But, so these bucks, even right now, are a little bit going around checking out these doe groups. Not in a ruddy situation, but they're just scouting them out. And they're not really ranging that far. When they know it's getting close to time for those devils to come in to eat, they're getting those first ones closest to their core
I chuckle at that thought, Steve, because I have some hunting friends that I've joked around about this, but at the end of the day there's still guys. And I think if not to sound raunchy, but if you only got it once a year, you'd probably get a little rammy early too.
Yeah, that's just the way the male mindset is, for bucks.
Once once that testosterone builds, [01:00:00] they're every day, their desire increases. And that's when in the rut, like you, you've probably had it. I've had it happen. Like I've had mature bucks with a hot dough, like I can almost walk up to the buck because It's not that he doesn't know that I'm human, or he's so in the rut, he, he's all screwed up, but their desire to breathe in that situation sometimes overpowers their will to live and survive.
I, even one buck I killed two or three years ago, I was blind running, and then I had a group of does come in to the one side of me. Then here this nice buck comes in. But he came in downwind and got my scent. He spooked when he got my scent, he ran like 50 yards. Then he stops and he looks way back over at that doe group, which I was in between him and the doe group.
And this was a mature deer. I literally could read his mind. He's you know what? [01:01:00] He's I know there's a human there, but I'm going for those does anyway. He turned back around, walked right under my stand and I shot him. That's where those hormones sometimes overpower their way of thinking.
That's what also makes the road a little more exciting sometimes.
It does, and that's why people like it, because I'm definitely somebody who would love to have a buck do something that stupid all, every season for me.
Yeah, I'm not saying that happens often, but I've seen a lot of crazy things happen. I'Ve had bucks literally crossing the road, and I had one run into my truck one time, too because there was a hot dog on the other side, of the road.
They just, they kinda, they go crazy, that's for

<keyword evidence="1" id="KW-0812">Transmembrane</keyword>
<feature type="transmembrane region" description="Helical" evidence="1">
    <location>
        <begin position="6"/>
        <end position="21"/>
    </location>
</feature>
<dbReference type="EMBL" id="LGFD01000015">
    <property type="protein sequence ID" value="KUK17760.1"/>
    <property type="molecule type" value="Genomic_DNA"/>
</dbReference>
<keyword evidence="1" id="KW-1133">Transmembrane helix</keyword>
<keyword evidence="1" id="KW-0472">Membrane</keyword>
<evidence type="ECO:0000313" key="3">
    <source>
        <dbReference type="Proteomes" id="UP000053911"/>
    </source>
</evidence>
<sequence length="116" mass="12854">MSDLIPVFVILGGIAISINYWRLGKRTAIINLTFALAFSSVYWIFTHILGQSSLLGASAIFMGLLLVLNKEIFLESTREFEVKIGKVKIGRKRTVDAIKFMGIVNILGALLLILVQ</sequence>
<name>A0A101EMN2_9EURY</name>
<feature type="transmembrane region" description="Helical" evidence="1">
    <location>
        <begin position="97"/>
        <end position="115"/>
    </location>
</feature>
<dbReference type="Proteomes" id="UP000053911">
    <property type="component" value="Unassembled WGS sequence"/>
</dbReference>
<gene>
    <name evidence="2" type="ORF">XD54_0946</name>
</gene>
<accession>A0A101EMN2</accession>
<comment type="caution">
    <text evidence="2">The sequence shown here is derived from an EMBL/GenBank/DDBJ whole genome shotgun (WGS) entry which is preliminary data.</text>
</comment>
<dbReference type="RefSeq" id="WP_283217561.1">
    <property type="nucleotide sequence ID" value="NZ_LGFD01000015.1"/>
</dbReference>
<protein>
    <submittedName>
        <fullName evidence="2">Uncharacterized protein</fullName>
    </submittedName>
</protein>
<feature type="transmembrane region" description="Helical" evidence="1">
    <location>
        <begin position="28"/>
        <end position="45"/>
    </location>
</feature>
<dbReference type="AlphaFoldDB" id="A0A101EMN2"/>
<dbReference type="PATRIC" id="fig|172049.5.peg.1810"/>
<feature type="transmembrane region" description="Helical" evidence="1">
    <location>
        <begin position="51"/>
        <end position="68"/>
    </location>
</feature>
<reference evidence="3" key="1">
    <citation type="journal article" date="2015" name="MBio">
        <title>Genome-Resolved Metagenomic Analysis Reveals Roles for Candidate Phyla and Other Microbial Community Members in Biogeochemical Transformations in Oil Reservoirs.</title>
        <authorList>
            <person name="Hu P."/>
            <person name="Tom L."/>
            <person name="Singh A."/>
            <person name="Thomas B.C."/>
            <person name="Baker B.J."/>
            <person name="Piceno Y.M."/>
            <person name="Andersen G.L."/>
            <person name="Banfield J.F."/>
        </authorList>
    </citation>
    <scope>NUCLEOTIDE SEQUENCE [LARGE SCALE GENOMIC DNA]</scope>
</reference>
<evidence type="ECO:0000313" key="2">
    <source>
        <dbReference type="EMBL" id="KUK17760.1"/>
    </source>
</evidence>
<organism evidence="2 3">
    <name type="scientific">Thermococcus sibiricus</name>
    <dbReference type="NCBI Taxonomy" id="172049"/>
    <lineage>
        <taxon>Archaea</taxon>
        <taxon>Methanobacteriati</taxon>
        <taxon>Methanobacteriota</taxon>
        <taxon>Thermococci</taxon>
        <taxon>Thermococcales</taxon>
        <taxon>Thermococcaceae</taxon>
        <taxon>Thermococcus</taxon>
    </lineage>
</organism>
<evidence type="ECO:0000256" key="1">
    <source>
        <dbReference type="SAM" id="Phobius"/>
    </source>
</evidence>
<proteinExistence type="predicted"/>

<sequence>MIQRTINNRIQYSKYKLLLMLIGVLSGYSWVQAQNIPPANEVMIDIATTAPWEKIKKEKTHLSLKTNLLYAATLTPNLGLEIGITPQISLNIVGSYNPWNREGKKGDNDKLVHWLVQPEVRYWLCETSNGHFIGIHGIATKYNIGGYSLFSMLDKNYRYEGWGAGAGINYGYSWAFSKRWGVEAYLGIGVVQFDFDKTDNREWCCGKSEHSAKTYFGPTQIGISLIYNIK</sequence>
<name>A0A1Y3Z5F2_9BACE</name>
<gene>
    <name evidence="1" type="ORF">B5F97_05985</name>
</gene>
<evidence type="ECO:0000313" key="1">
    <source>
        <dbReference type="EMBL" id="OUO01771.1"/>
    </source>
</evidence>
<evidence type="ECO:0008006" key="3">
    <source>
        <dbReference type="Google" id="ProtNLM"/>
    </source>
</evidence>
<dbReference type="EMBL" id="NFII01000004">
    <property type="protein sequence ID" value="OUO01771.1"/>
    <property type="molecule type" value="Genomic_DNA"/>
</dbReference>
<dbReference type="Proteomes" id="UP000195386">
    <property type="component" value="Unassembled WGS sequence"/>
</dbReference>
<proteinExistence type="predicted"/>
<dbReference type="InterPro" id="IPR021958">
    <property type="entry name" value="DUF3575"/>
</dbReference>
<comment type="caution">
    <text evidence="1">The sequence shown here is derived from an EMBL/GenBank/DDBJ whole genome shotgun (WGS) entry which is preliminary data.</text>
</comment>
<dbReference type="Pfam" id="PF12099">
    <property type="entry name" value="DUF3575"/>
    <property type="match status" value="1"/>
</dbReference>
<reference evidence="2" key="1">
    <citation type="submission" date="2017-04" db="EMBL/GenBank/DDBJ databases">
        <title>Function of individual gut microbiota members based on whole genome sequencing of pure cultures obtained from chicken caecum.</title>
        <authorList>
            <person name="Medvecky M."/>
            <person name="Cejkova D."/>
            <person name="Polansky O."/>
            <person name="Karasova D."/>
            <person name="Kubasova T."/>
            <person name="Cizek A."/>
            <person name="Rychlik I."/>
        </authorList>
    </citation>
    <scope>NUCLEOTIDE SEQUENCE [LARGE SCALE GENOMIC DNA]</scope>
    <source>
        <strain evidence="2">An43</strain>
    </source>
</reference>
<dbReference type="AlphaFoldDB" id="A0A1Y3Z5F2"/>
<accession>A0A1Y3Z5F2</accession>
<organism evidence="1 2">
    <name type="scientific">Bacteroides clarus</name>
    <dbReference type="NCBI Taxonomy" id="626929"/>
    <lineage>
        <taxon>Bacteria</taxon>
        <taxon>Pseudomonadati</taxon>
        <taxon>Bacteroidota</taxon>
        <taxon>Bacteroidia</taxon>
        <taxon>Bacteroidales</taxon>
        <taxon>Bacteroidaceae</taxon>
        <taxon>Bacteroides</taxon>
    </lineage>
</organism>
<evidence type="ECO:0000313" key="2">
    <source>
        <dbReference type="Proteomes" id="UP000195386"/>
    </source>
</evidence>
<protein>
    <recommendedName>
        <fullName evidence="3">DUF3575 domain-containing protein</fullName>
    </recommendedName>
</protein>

sure. They certainly do. Man, this has been good I think that's a good point to to cut this off here. Anything else you want to leave us before before we close this one out, Steve?
Just, all the listeners wish everyone, a safe and successful season.
We're literally, what, about a month away or less from it. [01:02:00] I think part of PA will open up sooner, but down to the southern area, maybe in a couple weeks. But overall, statewide, we've got just about a month to go and it's just, like I said, I I know There's so many people that listen to these podcasts and, I don't think I say it enough, but, I truly just appreciate, people listening and enjoying what I have to say, But overall Take it for what it's worth, and more than anything, I just want people to have a fun, safe, and successful season, including yourself.
That's all that really matters to me. Yeah, I
appreciate that and that's important because I think while these podcasts are definitely informative there's more of an entertainment side of things to this, we're, as we're recording this we're leading into season. Probably about the time this drops in, we'll be a good chunk of the way through our season and I'm hoping for that very thing for us and and yeah.
But no, thanks again, Steve, for for coming on the show. Always like to have an other Shirk on the podcast. It's good to have you. And I'll we'll do this again [01:03:00] sometime.
Yeah. From one shirt to the next best of luck. And I'll look forward to the next time we can get back together talking.